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Opinion: Hogwarts is tainted, but it might still hold magic if you need it
Despite her efforts, Rowling can’t tarnish the magic of the Harry Potter community
February 21, 2021
Like most people, I can pinpoint one moment when my life entirely changed. I was eight years old, outside in my swing, on the phone with my grandma. I was listening to her tell me how amazing the Harry Potter book series was. Doubtful, I told her I didn’t want to read it– too violent, too scary, too magical; I didn’t understand it. However, instead of simply letting it go, my grandma made me read one chapter. Just one.
My entire life changed the moment I carefully and hesitantly opened that book. I was no longer just Kaya– I was all of these characters, too. I began to carry an entirely new life within myself; I had a community in the Harry Potter series that I never had anywhere else. I loved it.
That is why when J.K. Rowling’s controversy about her transphobic tweets came out in 2018, I was disappointed and shocked. Instead of Harry Potter being a magical refuge for millions of people, a new generation of Harry Potter fans now have to grapple with the effects of what Rowling said and decide how to move forward.
When I think about Rowling’s tweets, the first thing I have to think about is that I am a person of immense privilege. I am quarter Phillipino, but I appear to be overwhelmingly White and I don’t feel discriminated against based on my race. I am female, and even though my gender is discriminated against on a somewhat unfathomable level, I have the surprising privileges of being in a mainly well-to-do town, and I have never experienced direct discrimination based on my gender. I don’t currently identify as LGBTQ+, and although I have many friends and family members who do, I have never faced discrimination because of that, either. I am still learning and living a life where hopefully I can continuously work to be a more inclusive, anti-racist, and accepting person.
Of all the topics J. K. Rowling could choose to champion, I am surprised and disgusted that she decided to champion the one she did. Many members of the Harry Potter fandom are LGBTQ+, and it has become a wonderful and accepting world for everyone.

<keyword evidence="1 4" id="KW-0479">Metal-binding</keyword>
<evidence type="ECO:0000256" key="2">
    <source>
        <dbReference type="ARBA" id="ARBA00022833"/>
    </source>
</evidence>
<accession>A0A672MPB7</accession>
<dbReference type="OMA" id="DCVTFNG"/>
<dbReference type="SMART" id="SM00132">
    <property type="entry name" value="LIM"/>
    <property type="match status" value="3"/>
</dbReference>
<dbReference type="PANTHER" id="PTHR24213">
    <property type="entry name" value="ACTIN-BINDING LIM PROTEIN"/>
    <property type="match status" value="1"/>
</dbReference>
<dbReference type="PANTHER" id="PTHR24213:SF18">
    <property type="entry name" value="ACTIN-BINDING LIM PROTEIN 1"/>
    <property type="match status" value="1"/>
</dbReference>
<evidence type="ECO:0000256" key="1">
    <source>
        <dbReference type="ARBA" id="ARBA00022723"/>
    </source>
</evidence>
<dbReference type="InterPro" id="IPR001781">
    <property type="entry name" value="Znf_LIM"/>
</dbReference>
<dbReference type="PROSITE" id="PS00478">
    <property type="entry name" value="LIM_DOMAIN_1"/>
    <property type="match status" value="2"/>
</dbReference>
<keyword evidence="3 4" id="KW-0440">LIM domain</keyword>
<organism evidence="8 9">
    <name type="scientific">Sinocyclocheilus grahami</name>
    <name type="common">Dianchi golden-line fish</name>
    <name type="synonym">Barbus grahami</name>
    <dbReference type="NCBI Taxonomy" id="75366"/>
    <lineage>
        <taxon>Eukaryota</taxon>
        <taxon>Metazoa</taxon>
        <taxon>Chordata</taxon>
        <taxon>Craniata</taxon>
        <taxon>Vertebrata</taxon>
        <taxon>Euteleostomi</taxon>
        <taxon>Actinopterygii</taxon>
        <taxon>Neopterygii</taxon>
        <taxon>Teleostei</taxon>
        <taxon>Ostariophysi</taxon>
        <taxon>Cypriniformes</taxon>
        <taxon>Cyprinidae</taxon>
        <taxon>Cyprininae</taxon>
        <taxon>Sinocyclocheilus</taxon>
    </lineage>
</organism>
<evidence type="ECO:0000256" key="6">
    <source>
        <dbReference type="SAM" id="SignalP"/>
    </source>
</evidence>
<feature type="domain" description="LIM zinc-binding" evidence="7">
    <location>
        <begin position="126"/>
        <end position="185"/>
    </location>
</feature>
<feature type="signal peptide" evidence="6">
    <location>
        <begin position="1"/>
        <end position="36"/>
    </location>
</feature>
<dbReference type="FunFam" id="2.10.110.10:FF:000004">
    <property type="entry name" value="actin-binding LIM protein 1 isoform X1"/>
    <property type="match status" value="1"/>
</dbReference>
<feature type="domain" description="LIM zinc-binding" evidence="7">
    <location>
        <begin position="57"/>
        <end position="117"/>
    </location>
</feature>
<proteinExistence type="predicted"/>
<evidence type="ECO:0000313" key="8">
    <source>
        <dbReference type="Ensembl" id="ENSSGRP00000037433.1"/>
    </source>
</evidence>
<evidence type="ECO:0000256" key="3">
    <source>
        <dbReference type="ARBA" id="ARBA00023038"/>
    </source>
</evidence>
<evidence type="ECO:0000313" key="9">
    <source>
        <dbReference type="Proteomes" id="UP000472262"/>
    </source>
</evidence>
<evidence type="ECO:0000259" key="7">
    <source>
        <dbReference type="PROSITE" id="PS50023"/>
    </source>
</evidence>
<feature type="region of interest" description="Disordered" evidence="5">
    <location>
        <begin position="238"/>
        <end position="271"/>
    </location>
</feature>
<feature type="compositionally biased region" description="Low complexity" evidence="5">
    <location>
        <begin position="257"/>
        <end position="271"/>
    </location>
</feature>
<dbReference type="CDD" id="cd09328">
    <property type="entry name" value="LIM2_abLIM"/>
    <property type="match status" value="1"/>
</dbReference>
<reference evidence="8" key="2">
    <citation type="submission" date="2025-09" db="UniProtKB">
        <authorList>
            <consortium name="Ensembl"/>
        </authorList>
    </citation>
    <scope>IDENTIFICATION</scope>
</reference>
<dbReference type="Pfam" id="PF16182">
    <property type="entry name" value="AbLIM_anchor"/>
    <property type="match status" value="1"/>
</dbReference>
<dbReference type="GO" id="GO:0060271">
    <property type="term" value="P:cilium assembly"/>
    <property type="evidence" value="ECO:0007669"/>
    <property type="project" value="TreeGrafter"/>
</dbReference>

However, despite Rowling’s actions, I’m not sure how I could ever stop adoring Harry Potter. Harry Potter was such an integral part of my life, and I don’t know if I could ever truly drop it– not completely. I appreciate Harry Potter for its escapist, joyous world-building. I have read the series many times, more than I can even begin to count, and I want to continue to do so in the future. I made a place for these characters in my heart; I can’t just say goodbye to them now.
Am I supposed to stop adoring something I have loved for almost all of my life? It feels almost impossible for me to give up something that feels like it’s ingrained into a part of who I am. If I stopped reading the series, it wouldn’t stop the Harry Potter references that constantly pop into my head, or my adoration for the books. I feel that having a love for the series does not mean my beliefs align with Rowling in any way.
However, many individuals find it difficult to look past Rowling’s comments. An interesting example of this is an article in the New York Times. In it, the author, a trans man, details how Harry Potter made him feel included and safe as a trans but not-yet-out child and now adult, and, conversely, how J.K. Rowling’s tweets made him feel disappointed. Yet, at the same time, he values the community and wishes Rowling had held respect for them in the first place. Despite his willingness to continue to be a part of the Harry Potter community, I can’t even imagine how painful that would be to discover that an author you adored so much held such discriminatory views against your identity. It is so painful to realize that someone who created such a glorious world might not want you to take part in it simply because of who you are.
Despite Rowling’s actions, however, the Harry Potter fandom itself is one of the most amazing and valuable communities I have ever seen in my entire life. In this diverse group of people, we have people with all abilities, genders, skin-colors, values, political-parties, sexual-orientations, and even some people who think that George is the funnier Weasley (but we don’t really talk about them). They help each other when they are hurt, happy, and are there for one another when J.K. Rowling seems to turn her back on many of her fans.
The Harry Potter community has taken the book series and made it their own. The moment Rowling finished the series, it wasn’t just her’s anymore. Harry Potter became the world’s to see and digest, and that’s when it became amazing. The second she lifted her pen from the page, the words and the characters ran away and became something we all carry now, for as long as we need them.
However, I understand that my words have power, and I don’t want to use them uselessly. I see that as a person who puts a pen to paper, I have a certain responsibility to make sure my words are open and inclusive and that everyone who reads them feels included and respected. I do hope, with all of my heart, that every author will adopt this sentiment, and I wish desperately that J.K. Rowling had chosen to write with respect in the past. I can’t just say goodbye to Harry Potter now.
I understand why someone would not want to read the series anymore; however, despite all the hate and discriminatory remarks, there is room for you in Hogwarts. Come see us in the overwhelmingly colorful and accepting Hogwarts community. I’ll scooch over on the patched-up maroon and gold couch, light a fire in the common room, and give you some Bertie Bott’s Every Flavour Beans.